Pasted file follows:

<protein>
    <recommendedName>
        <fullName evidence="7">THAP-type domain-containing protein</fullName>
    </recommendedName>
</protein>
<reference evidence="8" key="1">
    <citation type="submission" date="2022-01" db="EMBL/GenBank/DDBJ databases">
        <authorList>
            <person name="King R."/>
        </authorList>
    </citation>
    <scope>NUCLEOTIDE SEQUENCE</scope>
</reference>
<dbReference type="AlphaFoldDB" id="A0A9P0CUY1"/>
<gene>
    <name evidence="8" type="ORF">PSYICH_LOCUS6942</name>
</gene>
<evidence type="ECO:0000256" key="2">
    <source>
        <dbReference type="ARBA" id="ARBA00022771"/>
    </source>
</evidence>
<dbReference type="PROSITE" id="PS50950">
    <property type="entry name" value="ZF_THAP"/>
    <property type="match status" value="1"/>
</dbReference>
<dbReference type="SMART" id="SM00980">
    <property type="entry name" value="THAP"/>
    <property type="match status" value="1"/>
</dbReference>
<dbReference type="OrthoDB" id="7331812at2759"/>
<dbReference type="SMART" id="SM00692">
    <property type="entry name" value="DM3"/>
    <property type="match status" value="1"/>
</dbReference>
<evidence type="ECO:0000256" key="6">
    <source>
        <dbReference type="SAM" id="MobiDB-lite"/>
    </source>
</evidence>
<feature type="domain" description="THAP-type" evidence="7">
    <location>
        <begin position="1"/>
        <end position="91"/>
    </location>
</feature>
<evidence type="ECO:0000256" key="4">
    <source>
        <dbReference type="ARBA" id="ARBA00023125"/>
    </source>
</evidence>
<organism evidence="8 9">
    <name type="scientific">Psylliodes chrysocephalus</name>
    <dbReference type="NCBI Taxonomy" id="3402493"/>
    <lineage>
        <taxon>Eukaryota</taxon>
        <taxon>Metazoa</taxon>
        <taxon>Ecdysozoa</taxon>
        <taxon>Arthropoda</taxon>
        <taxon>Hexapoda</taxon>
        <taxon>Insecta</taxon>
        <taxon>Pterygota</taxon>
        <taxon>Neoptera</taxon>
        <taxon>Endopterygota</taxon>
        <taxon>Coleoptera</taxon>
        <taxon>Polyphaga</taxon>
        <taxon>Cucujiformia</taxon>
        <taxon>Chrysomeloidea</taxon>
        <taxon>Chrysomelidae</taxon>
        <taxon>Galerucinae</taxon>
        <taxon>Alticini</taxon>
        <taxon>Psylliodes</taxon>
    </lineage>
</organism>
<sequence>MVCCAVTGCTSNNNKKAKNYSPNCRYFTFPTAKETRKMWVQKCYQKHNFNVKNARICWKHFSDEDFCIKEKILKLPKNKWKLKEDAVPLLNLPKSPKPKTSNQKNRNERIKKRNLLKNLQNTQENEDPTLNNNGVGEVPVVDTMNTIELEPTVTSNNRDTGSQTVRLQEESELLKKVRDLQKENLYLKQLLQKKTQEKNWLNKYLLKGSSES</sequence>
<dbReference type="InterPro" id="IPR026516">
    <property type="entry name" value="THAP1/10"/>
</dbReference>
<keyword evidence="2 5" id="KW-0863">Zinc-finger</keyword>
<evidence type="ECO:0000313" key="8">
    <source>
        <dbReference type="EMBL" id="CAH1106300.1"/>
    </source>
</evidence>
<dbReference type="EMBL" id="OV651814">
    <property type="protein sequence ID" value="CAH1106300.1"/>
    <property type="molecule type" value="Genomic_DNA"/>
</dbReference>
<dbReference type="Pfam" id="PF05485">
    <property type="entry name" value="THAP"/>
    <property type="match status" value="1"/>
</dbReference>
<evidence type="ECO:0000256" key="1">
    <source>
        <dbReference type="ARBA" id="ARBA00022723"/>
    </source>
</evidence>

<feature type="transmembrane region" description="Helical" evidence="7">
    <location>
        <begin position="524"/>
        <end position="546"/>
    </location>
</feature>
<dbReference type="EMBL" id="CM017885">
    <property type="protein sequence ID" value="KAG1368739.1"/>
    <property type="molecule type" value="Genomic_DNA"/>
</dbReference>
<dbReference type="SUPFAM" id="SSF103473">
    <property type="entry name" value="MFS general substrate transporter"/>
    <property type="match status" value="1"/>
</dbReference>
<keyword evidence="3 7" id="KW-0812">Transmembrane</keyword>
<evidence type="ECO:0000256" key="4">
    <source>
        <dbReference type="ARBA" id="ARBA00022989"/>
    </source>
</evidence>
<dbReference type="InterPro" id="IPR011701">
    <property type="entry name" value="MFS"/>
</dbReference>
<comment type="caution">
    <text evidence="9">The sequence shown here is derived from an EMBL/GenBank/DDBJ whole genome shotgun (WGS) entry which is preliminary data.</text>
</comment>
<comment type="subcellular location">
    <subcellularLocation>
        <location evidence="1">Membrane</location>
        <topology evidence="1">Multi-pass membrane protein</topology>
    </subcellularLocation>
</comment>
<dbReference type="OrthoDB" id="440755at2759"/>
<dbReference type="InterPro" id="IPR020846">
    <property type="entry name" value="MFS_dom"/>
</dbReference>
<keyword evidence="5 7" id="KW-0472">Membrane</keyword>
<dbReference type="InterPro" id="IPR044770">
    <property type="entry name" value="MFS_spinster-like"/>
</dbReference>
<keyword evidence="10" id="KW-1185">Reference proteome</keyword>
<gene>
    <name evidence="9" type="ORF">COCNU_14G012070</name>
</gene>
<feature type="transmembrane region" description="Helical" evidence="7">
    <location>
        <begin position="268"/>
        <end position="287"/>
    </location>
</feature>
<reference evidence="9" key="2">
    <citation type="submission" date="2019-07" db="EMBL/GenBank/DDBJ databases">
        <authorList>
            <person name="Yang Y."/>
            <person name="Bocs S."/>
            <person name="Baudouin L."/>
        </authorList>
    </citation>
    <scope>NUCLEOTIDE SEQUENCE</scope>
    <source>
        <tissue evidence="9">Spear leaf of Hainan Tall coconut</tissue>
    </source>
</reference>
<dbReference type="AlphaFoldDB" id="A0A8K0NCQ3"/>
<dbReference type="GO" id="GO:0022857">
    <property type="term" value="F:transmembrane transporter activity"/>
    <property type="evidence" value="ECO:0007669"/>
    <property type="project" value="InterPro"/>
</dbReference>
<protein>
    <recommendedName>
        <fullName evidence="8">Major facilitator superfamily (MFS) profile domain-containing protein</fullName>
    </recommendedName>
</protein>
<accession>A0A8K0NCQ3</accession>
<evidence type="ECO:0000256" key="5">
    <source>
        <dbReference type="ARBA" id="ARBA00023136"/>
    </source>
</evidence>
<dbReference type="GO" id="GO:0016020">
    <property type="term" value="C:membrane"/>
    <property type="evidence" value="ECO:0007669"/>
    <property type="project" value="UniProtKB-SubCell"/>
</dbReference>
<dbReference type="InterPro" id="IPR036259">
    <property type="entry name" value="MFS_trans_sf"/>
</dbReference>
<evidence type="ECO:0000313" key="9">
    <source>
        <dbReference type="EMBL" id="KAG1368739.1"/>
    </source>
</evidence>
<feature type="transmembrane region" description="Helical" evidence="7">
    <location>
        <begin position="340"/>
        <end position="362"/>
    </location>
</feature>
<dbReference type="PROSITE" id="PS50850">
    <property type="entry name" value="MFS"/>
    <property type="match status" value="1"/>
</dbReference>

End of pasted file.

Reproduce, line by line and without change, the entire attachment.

<protein>
    <recommendedName>
        <fullName evidence="7">THAP-type domain-containing protein</fullName>
    </recommendedName>
</protein>
<reference evidence="8" key="1">
    <citation type="submission" date="2022-01" db="EMBL/GenBank/DDBJ databases">
        <authorList>
            <person name="King R."/>
        </authorList>
    </citation>
    <scope>NUCLEOTIDE SEQUENCE</scope>
</reference>
<dbReference type="AlphaFoldDB" id="A0A9P0CUY1"/>
<gene>
    <name evidence="8" type="ORF">PSYICH_LOCUS6942</name>
</gene>
<evidence type="ECO:0000256" key="2">
    <source>
        <dbReference type="ARBA" id="ARBA00022771"/>
    </source>
</evidence>
<dbReference type="PROSITE" id="PS50950">
    <property type="entry name" value="ZF_THAP"/>
    <property type="match status" value="1"/>
</dbReference>
<dbReference type="SMART" id="SM00980">
    <property type="entry name" value="THAP"/>
    <property type="match status" value="1"/>
</dbReference>
<dbReference type="OrthoDB" id="7331812at2759"/>
<dbReference type="SMART" id="SM00692">
    <property type="entry name" value="DM3"/>
    <property type="match status" value="1"/>
</dbReference>
<evidence type="ECO:0000256" key="6">
    <source>
        <dbReference type="SAM" id="MobiDB-lite"/>
    </source>
</evidence>
<feature type="domain" description="THAP-type" evidence="7">
    <location>
        <begin position="1"/>
        <end position="91"/>
    </location>
</feature>
<evidence type="ECO:0000256" key="4">
    <source>
        <dbReference type="ARBA" id="ARBA00023125"/>
    </source>
</evidence>
<organism evidence="8 9">
    <name type="scientific">Psylliodes chrysocephalus</name>
    <dbReference type="NCBI Taxonomy" id="3402493"/>
    <lineage>
        <taxon>Eukaryota</taxon>
        <taxon>Metazoa</taxon>
        <taxon>Ecdysozoa</taxon>
        <taxon>Arthropoda</taxon>
        <taxon>Hexapoda</taxon>
        <taxon>Insecta</taxon>
        <taxon>Pterygota</taxon>
        <taxon>Neoptera</taxon>
        <taxon>Endopterygota</taxon>
        <taxon>Coleoptera</taxon>
        <taxon>Polyphaga</taxon>
        <taxon>Cucujiformia</taxon>
        <taxon>Chrysomeloidea</taxon>
        <taxon>Chrysomelidae</taxon>
        <taxon>Galerucinae</taxon>
        <taxon>Alticini</taxon>
        <taxon>Psylliodes</taxon>
    </lineage>
</organism>
<sequence>MVCCAVTGCTSNNNKKAKNYSPNCRYFTFPTAKETRKMWVQKCYQKHNFNVKNARICWKHFSDEDFCIKEKILKLPKNKWKLKEDAVPLLNLPKSPKPKTSNQKNRNERIKKRNLLKNLQNTQENEDPTLNNNGVGEVPVVDTMNTIELEPTVTSNNRDTGSQTVRLQEESELLKKVRDLQKENLYLKQLLQKKTQEKNWLNKYLLKGSSES</sequence>
<dbReference type="InterPro" id="IPR026516">
    <property type="entry name" value="THAP1/10"/>
</dbReference>
<keyword evidence="2 5" id="KW-0863">Zinc-finger</keyword>
<evidence type="ECO:0000313" key="8">
    <source>
        <dbReference type="EMBL" id="CAH1106300.1"/>
    </source>
</evidence>
<dbReference type="EMBL" id="OV651814">
    <property type="protein sequence ID" value="CAH1106300.1"/>
    <property type="molecule type" value="Genomic_DNA"/>
</dbReference>
<dbReference type="Pfam" id="PF05485">
    <property type="entry name" value="THAP"/>
    <property type="match status" value="1"/>
</dbReference>
<evidence type="ECO:0000256" key="1">
    <source>
        <dbReference type="ARBA" id="ARBA00022723"/>
    </source>
</evidence>

<feature type="transmembrane region" description="Helical" evidence="7">
    <location>
        <begin position="524"/>
        <end position="546"/>
    </location>
</feature>
<dbReference type="EMBL" id="CM017885">
    <property type="protein sequence ID" value="KAG1368739.1"/>
    <property type="molecule type" value="Genomic_DNA"/>
</dbReference>
<dbReference type="SUPFAM" id="SSF103473">
    <property type="entry name" value="MFS general substrate transporter"/>
    <property type="match status" value="1"/>
</dbReference>
<keyword evidence="3 7" id="KW-0812">Transmembrane</keyword>
<evidence type="ECO:0000256" key="4">
    <source>
        <dbReference type="ARBA" id="ARBA00022989"/>
    </source>
</evidence>
<dbReference type="InterPro" id="IPR011701">
    <property type="entry name" value="MFS"/>
</dbReference>
<comment type="caution">
    <text evidence="9">The sequence shown here is derived from an EMBL/GenBank/DDBJ whole genome shotgun (WGS) entry which is preliminary data.</text>
</comment>
<comment type="subcellular location">
    <subcellularLocation>
        <location evidence="1">Membrane</location>
        <topology evidence="1">Multi-pass membrane protein</topology>
    </subcellularLocation>
</comment>
<dbReference type="OrthoDB" id="440755at2759"/>
<dbReference type="InterPro" id="IPR020846">
    <property type="entry name" value="MFS_dom"/>
</dbReference>
<keyword evidence="5 7" id="KW-0472">Membrane</keyword>
<dbReference type="InterPro" id="IPR044770">
    <property type="entry name" value="MFS_spinster-like"/>
</dbReference>
<keyword evidence="10" id="KW-1185">Reference proteome</keyword>
<gene>
    <name evidence="9" type="ORF">COCNU_14G012070</name>
</gene>
<feature type="transmembrane region" description="Helical" evidence="7">
    <location>
        <begin position="268"/>
        <end position="287"/>
    </location>
</feature>
<reference evidence="9" key="2">
    <citation type="submission" date="2019-07" db="EMBL/GenBank/DDBJ databases">
        <authorList>
            <person name="Yang Y."/>
            <person name="Bocs S."/>
            <person name="Baudouin L."/>
        </authorList>
    </citation>
    <scope>NUCLEOTIDE SEQUENCE</scope>
    <source>
        <tissue evidence="9">Spear leaf of Hainan Tall coconut</tissue>
    </source>
</reference>
<dbReference type="AlphaFoldDB" id="A0A8K0NCQ3"/>
<dbReference type="GO" id="GO:0022857">
    <property type="term" value="F:transmembrane transporter activity"/>
    <property type="evidence" value="ECO:0007669"/>
    <property type="project" value="InterPro"/>
</dbReference>
<protein>
    <recommendedName>
        <fullName evidence="8">Major facilitator superfamily (MFS) profile domain-containing protein</fullName>
    </recommendedName>
</protein>
<accession>A0A8K0NCQ3</accession>
<evidence type="ECO:0000256" key="5">
    <source>
        <dbReference type="ARBA" id="ARBA00023136"/>
    </source>
</evidence>
<dbReference type="GO" id="GO:0016020">
    <property type="term" value="C:membrane"/>
    <property type="evidence" value="ECO:0007669"/>
    <property type="project" value="UniProtKB-SubCell"/>
</dbReference>
<dbReference type="InterPro" id="IPR036259">
    <property type="entry name" value="MFS_trans_sf"/>
</dbReference>
<evidence type="ECO:0000313" key="9">
    <source>
        <dbReference type="EMBL" id="KAG1368739.1"/>
    </source>
</evidence>
<feature type="transmembrane region" description="Helical" evidence="7">
    <location>
        <begin position="340"/>
        <end position="362"/>
    </location>
</feature>
<dbReference type="PROSITE" id="PS50850">
    <property type="entry name" value="MFS"/>
    <property type="match status" value="1"/>
</dbReference>